I think the main liberty that we took with the franchise (besides the whole ridiculous concept) is having pig face present the entire time – though I’ve only seen the first two films, I don’t think he’s present when people are struggling out of there traps. But having him wheel in that TV really help set the horror tone right out of the gate
The plot revolves around this box of stale kitty litter. I see kitty litter box cake tutorials floating around the internet, but yours seems far more convincing to the real thing. Was creating the prop box a trial and error? How did you come up with the final prop?

It’s real cat litter.

Kidding. Finding a substitute cat litter was a challenge. I had considered Using real cat litter, but with sugar water and melted chocolate and playing the role of Colin myself, because there is no way I would be able to ask an actor to do that. But I knew I needed to be behind the camera on this one. I watched SOOO many tutorials on the litter cake, and tried making one myself, and it just didn’t sell as the real McCoy. I was on the hunt for the holy trinity of dusty, gritty, and clumpy. I got a couple boxes of whole oats and steel cut oats and started with a food processor, breaking the whole oats into dust. The color was way off, so I tried throwing food processed Booberry cereal in, but it didn’t help. However, adding in water and letting it sit gave the perfect texture. I had resigned myself to fixing the color in post, but My cinematographer’s sickly yellow lighting covered for me.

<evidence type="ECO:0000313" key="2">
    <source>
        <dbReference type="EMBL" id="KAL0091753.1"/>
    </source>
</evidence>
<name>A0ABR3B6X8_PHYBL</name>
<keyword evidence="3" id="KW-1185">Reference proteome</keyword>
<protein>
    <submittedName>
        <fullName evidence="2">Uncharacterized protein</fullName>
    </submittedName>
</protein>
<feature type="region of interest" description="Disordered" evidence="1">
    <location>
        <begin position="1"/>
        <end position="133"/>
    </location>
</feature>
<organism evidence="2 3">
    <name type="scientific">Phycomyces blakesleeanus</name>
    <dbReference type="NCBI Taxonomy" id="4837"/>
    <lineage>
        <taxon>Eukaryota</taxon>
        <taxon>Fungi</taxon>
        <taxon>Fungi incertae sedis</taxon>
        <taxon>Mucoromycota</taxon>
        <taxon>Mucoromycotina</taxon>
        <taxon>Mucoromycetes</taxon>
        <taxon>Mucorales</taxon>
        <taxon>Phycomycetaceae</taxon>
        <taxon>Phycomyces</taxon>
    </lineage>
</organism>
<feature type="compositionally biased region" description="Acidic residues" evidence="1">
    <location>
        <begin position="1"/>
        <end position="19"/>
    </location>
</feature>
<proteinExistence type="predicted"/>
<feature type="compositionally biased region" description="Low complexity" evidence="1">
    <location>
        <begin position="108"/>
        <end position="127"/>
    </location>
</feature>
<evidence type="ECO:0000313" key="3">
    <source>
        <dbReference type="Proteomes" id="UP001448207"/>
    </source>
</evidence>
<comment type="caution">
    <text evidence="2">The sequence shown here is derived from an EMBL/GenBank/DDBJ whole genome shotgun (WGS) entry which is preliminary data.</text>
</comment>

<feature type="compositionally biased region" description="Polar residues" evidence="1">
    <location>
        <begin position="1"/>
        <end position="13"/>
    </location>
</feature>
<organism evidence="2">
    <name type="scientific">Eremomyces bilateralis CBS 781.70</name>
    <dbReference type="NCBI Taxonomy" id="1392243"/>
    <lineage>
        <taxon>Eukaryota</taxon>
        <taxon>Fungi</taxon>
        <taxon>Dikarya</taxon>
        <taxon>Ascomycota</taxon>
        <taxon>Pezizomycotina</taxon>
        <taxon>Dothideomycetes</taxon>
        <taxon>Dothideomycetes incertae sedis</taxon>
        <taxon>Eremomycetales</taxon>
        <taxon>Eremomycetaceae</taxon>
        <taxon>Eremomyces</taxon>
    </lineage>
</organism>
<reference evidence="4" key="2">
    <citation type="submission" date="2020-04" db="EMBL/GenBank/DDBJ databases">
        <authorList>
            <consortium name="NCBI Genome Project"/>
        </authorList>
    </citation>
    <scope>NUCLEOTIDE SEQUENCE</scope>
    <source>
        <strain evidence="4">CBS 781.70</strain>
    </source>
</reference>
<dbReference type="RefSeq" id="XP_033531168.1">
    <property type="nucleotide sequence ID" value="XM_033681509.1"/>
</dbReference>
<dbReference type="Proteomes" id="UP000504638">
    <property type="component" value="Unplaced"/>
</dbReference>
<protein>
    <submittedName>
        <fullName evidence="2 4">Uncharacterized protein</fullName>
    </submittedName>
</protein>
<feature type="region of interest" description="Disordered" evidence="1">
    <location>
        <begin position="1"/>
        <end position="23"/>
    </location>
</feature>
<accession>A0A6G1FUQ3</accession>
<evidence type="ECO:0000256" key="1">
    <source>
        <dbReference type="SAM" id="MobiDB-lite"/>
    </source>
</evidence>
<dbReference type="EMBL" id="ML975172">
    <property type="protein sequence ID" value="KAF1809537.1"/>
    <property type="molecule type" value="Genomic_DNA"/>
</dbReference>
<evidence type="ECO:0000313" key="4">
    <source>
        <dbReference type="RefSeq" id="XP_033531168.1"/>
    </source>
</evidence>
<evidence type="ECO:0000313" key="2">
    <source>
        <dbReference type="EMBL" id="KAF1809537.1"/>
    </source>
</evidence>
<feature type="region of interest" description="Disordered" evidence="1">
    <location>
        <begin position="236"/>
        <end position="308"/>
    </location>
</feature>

What the main character has to do in the film is pretty terrible. When writing the script, what motives did you use to push the main character to eat the box of litter? Did you know when you started writing it that there had to be a certain relationship to drive the plot between the two characters?
The whole story sprang forth from the cat litter, rather than vice versa- so I was coming from it backwards. I just knew it needed to be life and death, friendship, and guilt.
I usually don’t see the characters or the plot until after that first strong image or question comes into my head, and then I build around that.
What do you hope SAW and Horror fans can take away from your film? Is there anything you were hoping to add to the universe with this film?

The whole story sprang forth from the cat litter, rather than vice versa- so I was coming from it backwards. I just knew it needed to be life and death, friendship, and guilt.
I usually don’t see the characters or the plot until after that first strong image or question comes into my head, and then I build around that.

Thank you for sharing your humorous screenplay. What are some other works from you and your team that we can look forward to?

I’m wrapping up a stop motion music video this weekend, and will hopefully finish post on that in a few weeks. The video is titled 7-20-12 by Peter Stewart.
I’m writing an adaptation of a one act play that we’re hoping to shoot in a few months.
Also writing a feature length action comedy, that would be so much fun to shoot. We’ll see about that one.

You can find more of Beau’s work on his website:

or subscribe to his YouTube channel:


Thank you for joining us for this interview, here is Litterally a Saw Parody:


One thought on “EXCLUSIVE: Beau McCombs – Best Screenplay of FFA’18 (Interview)

  1. I happen to like these sorts of movies, but must admit I never quite grasped how one would develop the concept. That the fanfilm took its inspiration from his cat’s litterbox make the concept even funnier.